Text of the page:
Caregiver Support Caring For The Caregiver

Caregiver burnout is a common problem among caregivers who provide dementia care because they often don’t get the caregiver support they need.

Getting Help with Caregiver Support

Family members may be able to provide you with the dementia caregiver support you need in order to be a long-term caregiver. If your loved one is still in the early stages of living with dementia, this is a perfect opportunity to sit down with family members and friends to discuss a dementia care plan. Even if you assume the majority of dementia care yourself, make sure you delegate enough tasks so you will have plenty of breaks from dementia care.

If you’ve been caring for a loved one with dementia for some time with very little caregiver support, your family may not realize you need help. Talk to them and be honest about your needs. Although some people may not feel comfortable providing dementia care directly, let them know it would be just as helpful if they would help you out with household tasks, such as cutting the grass. This would free up more of your time for caregiving.

If you don’t have family members you can rely on, consider enlisting professional home care or respite care services from the hospital or a local organization.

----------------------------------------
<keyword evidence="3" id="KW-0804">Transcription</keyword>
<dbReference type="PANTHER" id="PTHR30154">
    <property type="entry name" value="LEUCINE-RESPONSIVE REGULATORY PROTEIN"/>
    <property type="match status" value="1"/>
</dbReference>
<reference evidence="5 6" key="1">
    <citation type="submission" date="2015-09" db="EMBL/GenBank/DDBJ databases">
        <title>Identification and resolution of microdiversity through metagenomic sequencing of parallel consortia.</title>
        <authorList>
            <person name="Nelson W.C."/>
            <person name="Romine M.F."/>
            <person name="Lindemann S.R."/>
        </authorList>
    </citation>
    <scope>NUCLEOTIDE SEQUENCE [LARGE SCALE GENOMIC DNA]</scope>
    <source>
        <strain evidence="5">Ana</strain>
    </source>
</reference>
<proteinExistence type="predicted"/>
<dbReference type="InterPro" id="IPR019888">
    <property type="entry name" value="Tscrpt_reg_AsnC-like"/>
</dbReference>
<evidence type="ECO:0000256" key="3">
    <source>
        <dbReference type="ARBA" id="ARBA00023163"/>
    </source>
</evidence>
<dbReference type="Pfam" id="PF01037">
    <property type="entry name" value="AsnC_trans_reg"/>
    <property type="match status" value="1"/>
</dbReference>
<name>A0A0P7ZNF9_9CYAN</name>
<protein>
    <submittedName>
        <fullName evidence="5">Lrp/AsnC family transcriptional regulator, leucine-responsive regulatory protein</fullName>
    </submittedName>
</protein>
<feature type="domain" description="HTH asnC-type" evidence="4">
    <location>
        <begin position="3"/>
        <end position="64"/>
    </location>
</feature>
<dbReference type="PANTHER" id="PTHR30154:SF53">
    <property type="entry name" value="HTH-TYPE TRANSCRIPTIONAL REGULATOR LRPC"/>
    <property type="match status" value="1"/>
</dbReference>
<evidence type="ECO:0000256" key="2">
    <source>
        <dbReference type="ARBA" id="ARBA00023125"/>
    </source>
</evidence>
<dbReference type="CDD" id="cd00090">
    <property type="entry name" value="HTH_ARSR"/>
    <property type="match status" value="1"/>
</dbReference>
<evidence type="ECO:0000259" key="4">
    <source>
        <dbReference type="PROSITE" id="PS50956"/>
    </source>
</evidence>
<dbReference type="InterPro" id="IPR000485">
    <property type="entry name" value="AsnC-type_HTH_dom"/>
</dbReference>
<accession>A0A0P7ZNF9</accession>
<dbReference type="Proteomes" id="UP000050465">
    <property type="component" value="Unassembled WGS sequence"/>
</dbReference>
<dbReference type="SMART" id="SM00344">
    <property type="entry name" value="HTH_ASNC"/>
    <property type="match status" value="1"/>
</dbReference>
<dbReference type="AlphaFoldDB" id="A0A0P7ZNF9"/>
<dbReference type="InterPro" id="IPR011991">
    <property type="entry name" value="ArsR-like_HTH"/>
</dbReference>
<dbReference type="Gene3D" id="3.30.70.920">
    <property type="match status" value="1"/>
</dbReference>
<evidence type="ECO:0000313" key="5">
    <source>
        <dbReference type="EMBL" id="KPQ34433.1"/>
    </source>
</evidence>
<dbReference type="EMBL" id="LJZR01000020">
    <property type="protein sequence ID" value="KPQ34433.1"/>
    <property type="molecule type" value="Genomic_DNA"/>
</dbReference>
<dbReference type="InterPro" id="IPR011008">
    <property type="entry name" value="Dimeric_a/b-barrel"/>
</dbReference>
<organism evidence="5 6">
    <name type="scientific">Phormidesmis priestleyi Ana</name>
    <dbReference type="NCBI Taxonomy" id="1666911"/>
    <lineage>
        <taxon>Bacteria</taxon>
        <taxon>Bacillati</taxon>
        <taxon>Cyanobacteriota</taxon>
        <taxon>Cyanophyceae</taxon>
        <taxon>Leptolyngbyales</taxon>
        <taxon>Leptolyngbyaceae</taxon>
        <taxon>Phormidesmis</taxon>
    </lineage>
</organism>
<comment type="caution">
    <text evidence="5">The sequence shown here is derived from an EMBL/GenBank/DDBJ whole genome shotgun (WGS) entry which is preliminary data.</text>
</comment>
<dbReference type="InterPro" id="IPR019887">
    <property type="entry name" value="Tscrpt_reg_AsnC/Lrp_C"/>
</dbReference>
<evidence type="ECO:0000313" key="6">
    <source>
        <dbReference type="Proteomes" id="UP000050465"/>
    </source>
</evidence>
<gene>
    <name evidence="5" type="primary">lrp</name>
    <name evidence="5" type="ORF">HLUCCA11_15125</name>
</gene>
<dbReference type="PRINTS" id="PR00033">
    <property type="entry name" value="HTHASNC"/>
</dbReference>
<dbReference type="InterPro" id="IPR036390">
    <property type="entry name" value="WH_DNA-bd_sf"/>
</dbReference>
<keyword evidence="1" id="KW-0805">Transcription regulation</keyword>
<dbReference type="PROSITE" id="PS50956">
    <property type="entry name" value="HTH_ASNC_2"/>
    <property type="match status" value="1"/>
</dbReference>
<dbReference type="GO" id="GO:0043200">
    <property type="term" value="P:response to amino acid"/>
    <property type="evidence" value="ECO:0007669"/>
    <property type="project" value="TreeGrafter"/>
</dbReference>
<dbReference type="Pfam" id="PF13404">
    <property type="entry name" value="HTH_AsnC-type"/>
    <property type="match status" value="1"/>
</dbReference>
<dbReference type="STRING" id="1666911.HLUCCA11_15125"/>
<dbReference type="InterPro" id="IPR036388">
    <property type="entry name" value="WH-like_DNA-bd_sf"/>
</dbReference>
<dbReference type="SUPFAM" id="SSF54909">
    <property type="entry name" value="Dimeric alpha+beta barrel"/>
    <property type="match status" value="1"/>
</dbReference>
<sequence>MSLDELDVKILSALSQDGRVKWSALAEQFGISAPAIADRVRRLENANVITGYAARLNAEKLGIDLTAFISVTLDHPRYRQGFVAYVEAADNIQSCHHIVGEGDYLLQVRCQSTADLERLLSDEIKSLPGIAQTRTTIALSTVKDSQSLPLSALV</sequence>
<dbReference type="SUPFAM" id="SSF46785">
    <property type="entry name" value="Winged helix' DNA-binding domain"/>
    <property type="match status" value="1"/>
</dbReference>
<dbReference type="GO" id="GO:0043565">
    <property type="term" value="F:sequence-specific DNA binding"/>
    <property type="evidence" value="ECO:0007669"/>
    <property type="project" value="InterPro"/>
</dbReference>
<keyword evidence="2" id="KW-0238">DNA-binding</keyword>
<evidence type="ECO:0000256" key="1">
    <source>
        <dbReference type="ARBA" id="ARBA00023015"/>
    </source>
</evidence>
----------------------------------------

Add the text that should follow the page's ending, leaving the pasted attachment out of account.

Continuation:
Take Time Away from Dementia Care

Take time away from dementia care to tend to your own mental and physical health. Several times a week, do something that rejuvenates you, such as going out with friends, shopping or taking a walk. Experts also suggest that you should make sure you devote some of your time and attention to eating a proper diet and getting regular exercise.

Many caregivers feel guilty leaving their loved ones at home while they go out and enjoy themselves, but in order to take care of your loved one, you need to take care of yourself. It’s simply impossible for one person to provide constant, round-the-clock dementia care without help.

Dementia Caregiver Support Groups

Dementia caregiver support groups are a wonderful resource for the caregiver. They provide the opportunity for you to exchange care tips and resources with other dementia caregivers who know what you’re going through. Talking with someone who understands all the emotional ups and downs of being a caregiver can be an enormous encouragement.

Resources

Clinical Tools, Inc. (2010). Care for caregivers: Dealing with stress, finding support. Retrieved January 17, 2011, from http://www.dementiacarecentral.com/node/580

Fisher Center for Alzheimer’s Research Foundation. (2011). Caregiving. Retrieved January 17, 2011, from http://www.alzinfo.org/treatment-care/caregiving

Mayo Foundation for Medical Education and Research. (2011). Caregivers: In depth. Retrieved January 17, 2011, from http://www.mayoclinic.com/health/caregivers/MY00395/TAB=indepth